I often tell a story of a time I had a student injured on a senior trip and how his family, without insurance, meant that the hospital bill had to fall to someone and that someone was me. At the time, I thought the bill would be repaid by the school district which it wasn't because they couldn't - not their policy. Long story short, years passed and I swallowed the cost of the hospital bill. Then one night a knock came to my door. It was the kid. He said, "I've been waiting tables and I know I owe you for that time on the senior trip." He had all the cash of the hospital bill and I felt like Willy Wonka when Charlie returned a gobstopper. It was a lot of money.
Then last night I received another email.
During my first years of teaching, I mentored a kid who had a tug-at-your-heart story. He had tremendous pride and didn't want anyone to know how difficult things were for him in his life. He was involved in seedy activities from time to time to help his family and from a very young age he did whatever it took to support his parents. His tals threw me upside down because I would have never guessed it was as extreme as it was. It was bad...real bad. I went to the high school counselor and shared what I learned about his homelife. She encouraged me to apply for a district scholarship that supported a kid with an unbelievable story. I talked with the young man and asked if he'd allow me to narrate his story for the scholarship donors and he said, "only if it is anonymous." It was. And he won.
Fast forward to last night when the the email arrives.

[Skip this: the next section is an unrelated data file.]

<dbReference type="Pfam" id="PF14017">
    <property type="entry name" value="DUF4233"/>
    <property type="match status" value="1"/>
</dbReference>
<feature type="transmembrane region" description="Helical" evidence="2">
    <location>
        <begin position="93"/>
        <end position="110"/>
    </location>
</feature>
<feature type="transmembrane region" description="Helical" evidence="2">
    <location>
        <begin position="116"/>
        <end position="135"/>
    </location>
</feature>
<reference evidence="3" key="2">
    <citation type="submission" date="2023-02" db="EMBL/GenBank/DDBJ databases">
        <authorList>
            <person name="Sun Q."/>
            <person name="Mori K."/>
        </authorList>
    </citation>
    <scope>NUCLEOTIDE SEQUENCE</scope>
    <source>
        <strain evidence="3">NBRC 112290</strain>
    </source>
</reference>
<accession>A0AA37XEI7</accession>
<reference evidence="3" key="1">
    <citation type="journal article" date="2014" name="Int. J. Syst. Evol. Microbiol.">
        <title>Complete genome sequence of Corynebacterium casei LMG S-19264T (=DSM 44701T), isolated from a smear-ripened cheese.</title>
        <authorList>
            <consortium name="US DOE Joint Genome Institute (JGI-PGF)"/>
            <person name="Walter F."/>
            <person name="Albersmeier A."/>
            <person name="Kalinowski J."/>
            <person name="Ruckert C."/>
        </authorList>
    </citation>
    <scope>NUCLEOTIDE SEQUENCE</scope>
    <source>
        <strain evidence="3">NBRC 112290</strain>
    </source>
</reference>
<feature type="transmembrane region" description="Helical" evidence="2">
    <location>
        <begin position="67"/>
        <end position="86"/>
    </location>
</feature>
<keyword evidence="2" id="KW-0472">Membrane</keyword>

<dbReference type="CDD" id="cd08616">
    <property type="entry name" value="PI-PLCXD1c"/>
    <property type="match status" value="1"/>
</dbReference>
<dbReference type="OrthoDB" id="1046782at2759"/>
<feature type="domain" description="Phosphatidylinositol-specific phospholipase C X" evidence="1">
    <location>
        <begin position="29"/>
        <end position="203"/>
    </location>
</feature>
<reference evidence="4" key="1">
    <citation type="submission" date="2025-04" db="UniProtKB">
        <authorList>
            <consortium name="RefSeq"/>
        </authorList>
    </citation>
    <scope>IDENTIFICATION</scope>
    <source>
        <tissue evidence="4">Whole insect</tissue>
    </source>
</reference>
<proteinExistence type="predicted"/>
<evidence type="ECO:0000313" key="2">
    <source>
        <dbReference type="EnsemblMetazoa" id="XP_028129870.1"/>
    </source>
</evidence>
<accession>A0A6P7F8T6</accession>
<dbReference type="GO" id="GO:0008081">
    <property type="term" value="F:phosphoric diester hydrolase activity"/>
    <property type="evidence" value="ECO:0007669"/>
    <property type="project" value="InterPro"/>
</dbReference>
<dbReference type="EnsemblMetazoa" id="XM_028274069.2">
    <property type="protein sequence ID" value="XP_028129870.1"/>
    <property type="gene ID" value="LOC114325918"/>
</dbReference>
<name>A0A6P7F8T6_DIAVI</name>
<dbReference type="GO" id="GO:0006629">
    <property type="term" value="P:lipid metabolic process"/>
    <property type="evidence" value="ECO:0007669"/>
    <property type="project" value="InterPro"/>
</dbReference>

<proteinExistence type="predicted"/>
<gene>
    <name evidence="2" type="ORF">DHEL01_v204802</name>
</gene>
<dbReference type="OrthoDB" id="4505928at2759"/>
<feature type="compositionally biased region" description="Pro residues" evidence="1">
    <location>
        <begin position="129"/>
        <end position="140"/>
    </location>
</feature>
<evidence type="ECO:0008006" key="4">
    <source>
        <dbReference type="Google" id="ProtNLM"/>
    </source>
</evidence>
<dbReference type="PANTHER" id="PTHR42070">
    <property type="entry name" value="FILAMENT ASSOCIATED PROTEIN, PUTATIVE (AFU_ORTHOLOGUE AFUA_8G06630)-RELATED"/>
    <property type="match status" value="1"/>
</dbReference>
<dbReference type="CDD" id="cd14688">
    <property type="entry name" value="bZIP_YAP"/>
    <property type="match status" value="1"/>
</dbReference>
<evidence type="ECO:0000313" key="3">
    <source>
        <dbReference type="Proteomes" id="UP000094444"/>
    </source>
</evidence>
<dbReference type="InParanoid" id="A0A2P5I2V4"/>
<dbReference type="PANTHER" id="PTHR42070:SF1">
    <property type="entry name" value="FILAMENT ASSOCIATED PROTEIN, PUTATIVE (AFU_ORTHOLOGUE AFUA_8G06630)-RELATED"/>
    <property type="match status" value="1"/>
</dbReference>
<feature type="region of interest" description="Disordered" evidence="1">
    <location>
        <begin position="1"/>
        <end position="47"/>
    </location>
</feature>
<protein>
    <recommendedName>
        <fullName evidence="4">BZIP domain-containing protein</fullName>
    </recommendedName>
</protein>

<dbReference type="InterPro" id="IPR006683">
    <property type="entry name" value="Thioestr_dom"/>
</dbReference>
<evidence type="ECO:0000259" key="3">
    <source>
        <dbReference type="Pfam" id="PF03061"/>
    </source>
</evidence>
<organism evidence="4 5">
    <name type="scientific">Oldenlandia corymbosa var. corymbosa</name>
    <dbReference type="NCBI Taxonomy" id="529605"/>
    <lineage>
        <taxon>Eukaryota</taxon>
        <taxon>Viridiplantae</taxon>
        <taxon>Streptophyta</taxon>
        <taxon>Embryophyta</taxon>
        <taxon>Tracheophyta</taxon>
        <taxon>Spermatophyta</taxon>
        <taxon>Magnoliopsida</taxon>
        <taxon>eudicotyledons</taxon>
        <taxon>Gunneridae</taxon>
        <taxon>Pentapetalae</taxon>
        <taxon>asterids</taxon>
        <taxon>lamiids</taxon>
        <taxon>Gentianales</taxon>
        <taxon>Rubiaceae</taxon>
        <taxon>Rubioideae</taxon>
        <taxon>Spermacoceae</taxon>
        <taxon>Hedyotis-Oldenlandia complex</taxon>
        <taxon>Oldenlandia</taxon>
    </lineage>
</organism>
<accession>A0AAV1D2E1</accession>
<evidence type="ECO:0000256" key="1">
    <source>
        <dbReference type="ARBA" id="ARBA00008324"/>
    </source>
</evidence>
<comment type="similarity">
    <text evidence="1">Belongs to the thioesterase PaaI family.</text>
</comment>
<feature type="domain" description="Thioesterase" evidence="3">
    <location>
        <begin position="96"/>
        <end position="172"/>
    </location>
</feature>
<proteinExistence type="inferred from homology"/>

The young man made it through college because of the financial support. He moved away from Louisville and worked in finance and marketing. He continued to support his family from afar, but legally this time, and has done very well for himself economically. He wrote that he's ready to create a scholarship fund for young people like him and to give back to the world what he once received. He wondered how he goes about this and what I might do to help him. He wanted to know if he should create a non-profit, how to contact a school, and what steps to take next.
I simply smiled with pride.
Both of these stories didn't need to turn out this way. Yet, investing in youth who had integrity, a difficult road, and the potential to do amazing things paid off. It's too easy to give up on young people because there's little time and the gamble is risky. Here, though, I'm glad I didn't. I'm glad I was the type of teacher who knew kids beyond the parameters of academics, alone, and that could believe in their larger souls so they would one day do what is right. I can hear the voices of others, though, saying, "Fool. You take on too much. They'll only disappoint you in the end."
Well, it's not the way these stories ended.